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Beginner

Really simple IPv6 question

Hi,

I know that this is simplifying things a lot, and ignore SLAAC etc, but:

Is IPv6 essentially the same as IPv4 but with much larger addresses and you nearly always use a public IP address?

By essentially the same I mean that in most situations you:

  1. Have a range of addresses allocated to you
  2. Have a DHCP server give these addresses out to your devices
  3. If you use VLANs you portion your address range up into smaller blocks and use subnets to distinguish between networks

I'm asking this because I've read a lot of conflicting answers to IPv6 questions.

Thanks

Andrew.

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Beginner

Really simple IPv6 question

Hi Andrew,

I chip in my 2 cents which do not pretend to be absolute truths .... or withstand the test of time

1. True these are usually a /64 prefix. If you have several networks usually providers allocate a /48 to you which is 65536 /64 prefixes;

2. possible but one of the advantages of IPv6 is to allow autoconfiguration. So if you configure the prefix (/64) in the router the hosts on that network will be able to to a Neighbor Discovery and receive the prefix and autoconfigure based on MAC address of interface

3. true but generally to allow 2 you use addresses with a /64 prefix therefore you ask for a /48 and the you have available a few thousands of network prefixes to assign to VLANs and remote LANs.

I am an home user with 4 VLANS and a remote network and they gave me a geographically routed /48.

No big deal and free.

Cheers

Fabio

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Re: Really simple IPv6 question

I am an home user with 4 VLANS and a remote network and they gave me a geographically routed /48.

Wow.  I thought normally ARIN only allocates /48 for ISPs, who break them down into /56 and /64 networks for their customers.  If I understand IPv6 addressing correctly, a /48 is 2^80 address, or 1,208,925,819,614,629,174,706,176 addresses (sombody check my math - is that right?).  Of course, considering that just to link two routers so IPv6 will route you need a /64, which is 2^64 or 18446744073709551616 addresses, maybe its no big deal.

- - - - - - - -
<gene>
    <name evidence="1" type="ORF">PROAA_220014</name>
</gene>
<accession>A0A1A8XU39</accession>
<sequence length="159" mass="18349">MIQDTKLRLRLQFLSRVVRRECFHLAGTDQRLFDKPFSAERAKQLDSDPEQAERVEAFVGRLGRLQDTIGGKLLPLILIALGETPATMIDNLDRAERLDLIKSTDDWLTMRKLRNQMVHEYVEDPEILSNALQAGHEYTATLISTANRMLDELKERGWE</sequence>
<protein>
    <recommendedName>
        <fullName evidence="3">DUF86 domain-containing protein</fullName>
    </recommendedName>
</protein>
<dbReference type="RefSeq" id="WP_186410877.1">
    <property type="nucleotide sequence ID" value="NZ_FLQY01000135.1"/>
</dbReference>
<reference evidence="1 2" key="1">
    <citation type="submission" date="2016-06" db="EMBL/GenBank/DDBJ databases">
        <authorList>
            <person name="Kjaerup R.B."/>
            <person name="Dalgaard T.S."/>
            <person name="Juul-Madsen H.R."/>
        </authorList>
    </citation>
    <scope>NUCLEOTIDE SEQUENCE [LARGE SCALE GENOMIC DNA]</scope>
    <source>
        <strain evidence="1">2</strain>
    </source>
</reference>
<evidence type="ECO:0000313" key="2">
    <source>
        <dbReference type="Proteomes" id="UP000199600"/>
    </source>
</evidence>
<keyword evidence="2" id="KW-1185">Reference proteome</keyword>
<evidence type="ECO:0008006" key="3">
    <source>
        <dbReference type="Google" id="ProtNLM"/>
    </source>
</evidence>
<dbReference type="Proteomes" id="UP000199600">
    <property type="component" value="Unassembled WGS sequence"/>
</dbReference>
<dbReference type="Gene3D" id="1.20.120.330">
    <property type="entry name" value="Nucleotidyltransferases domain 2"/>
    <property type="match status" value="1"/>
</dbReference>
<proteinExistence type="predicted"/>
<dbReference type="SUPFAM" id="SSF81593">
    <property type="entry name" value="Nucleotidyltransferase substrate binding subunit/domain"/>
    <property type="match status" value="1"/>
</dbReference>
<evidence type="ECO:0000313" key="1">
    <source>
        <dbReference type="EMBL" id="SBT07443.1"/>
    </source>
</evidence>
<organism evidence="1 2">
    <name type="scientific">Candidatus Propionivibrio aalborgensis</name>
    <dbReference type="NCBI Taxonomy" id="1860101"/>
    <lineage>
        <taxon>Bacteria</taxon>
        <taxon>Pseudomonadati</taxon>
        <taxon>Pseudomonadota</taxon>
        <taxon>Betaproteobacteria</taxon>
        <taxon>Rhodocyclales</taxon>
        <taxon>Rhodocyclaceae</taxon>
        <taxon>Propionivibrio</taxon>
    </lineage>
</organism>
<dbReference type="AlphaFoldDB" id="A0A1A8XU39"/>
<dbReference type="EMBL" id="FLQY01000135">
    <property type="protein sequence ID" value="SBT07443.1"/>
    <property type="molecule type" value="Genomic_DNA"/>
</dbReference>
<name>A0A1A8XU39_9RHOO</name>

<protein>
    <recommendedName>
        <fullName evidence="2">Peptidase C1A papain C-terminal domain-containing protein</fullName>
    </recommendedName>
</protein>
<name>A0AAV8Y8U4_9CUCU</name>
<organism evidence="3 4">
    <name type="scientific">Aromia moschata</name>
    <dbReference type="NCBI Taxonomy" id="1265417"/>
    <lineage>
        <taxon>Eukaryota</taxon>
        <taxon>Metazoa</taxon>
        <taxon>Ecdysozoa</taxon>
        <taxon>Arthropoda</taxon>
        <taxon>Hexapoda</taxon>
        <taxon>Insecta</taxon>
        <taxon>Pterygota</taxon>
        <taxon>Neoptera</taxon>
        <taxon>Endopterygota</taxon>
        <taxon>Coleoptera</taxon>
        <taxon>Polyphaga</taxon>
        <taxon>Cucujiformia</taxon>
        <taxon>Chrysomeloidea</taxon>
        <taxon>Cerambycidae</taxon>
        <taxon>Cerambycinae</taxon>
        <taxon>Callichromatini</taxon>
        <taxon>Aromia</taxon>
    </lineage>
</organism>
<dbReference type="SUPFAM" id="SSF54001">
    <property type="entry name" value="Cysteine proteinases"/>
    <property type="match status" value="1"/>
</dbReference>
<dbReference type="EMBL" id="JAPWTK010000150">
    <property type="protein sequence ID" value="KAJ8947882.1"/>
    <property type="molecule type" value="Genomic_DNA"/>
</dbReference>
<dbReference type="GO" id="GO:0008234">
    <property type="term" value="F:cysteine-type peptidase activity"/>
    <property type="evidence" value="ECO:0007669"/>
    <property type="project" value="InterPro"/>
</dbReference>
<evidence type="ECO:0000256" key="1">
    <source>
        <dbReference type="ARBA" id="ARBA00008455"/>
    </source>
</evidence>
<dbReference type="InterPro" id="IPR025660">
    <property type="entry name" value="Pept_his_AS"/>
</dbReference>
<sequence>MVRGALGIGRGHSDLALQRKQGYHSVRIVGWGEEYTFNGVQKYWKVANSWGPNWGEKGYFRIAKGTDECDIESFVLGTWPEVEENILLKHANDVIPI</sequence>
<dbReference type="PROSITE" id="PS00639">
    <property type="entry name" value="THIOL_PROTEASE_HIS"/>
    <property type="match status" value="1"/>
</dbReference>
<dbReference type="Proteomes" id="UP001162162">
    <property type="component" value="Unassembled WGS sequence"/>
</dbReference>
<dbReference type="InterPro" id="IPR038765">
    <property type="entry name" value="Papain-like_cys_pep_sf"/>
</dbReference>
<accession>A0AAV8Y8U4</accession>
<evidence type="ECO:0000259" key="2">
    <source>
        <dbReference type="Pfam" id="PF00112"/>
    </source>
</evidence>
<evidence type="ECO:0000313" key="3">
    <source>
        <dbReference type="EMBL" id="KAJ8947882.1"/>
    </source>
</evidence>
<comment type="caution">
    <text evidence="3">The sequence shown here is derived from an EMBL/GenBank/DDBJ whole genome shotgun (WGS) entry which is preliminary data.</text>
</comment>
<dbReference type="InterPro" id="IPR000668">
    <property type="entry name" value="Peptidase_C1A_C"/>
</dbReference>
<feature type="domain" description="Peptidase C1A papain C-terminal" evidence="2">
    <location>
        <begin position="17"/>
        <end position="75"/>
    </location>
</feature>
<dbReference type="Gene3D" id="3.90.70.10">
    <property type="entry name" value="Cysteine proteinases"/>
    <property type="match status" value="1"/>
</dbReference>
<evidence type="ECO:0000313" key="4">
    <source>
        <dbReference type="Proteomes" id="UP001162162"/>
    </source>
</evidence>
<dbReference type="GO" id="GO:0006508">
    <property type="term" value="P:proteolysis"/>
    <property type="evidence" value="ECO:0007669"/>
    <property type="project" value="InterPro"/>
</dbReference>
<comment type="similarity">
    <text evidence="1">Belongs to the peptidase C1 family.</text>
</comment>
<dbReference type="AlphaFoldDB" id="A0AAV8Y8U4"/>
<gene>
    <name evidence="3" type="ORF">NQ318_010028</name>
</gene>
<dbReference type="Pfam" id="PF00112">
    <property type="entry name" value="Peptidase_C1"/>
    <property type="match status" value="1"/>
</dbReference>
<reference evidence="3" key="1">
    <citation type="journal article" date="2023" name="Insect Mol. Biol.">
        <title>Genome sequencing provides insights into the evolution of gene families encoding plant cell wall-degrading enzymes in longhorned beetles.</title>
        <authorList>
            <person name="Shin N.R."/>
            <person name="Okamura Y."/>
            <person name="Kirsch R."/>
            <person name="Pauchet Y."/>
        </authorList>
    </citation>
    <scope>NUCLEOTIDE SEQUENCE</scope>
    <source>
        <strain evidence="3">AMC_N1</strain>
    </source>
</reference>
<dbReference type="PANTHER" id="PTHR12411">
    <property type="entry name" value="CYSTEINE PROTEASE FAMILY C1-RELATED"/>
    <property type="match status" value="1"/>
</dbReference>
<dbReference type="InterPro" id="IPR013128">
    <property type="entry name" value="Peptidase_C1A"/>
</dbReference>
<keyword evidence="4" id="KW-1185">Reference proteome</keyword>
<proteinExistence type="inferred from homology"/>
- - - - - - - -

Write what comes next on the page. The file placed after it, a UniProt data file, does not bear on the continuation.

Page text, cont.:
Highlighted
Beginner

Re: Really simple IPv6 question

Wow that's a lot of addresses!

Thanks for clearing a few things up.

Sent from Cisco Technical Support iPad App

Highlighted
Beginner

Re: Really simple IPv6 question

John,

in IPv6 for autoconfiguration to work, the prefix has to be /64.

This is because the IPv6 host address is built from the MAC address which is 48 bits and insertint FF:FE between the higher and lower 3 bytes. As result you obtain 64 bits of host address and 64 bits of prefix. If the mac address is AA:AA:AA:BB:BB:BB the autoconfig IPv6 will be "prefix:AAAA:AAFF:FEBB:BBBB"

More detail about this you can read:

http://www.cisco.com/web/about/ac123/ac147/archived_issues/ipj_7-2/ipv6_autoconfig.html

Also many times ISP are assigning a /64 to links:

in IPv4 we prefer to use "ip address unnumbered ethernet 0" command for point to point links like serials or to use RFC1918 address for those links in order to conserve address space. In IPv6 this is not necessary and a point to point link gets its /64 prefix for a network that will only have 2 hosts.

Not sure this is a good thing but they say we happen to have enough IPv6 addresses to provide one for each grain of sand on the planet ......

Fabio

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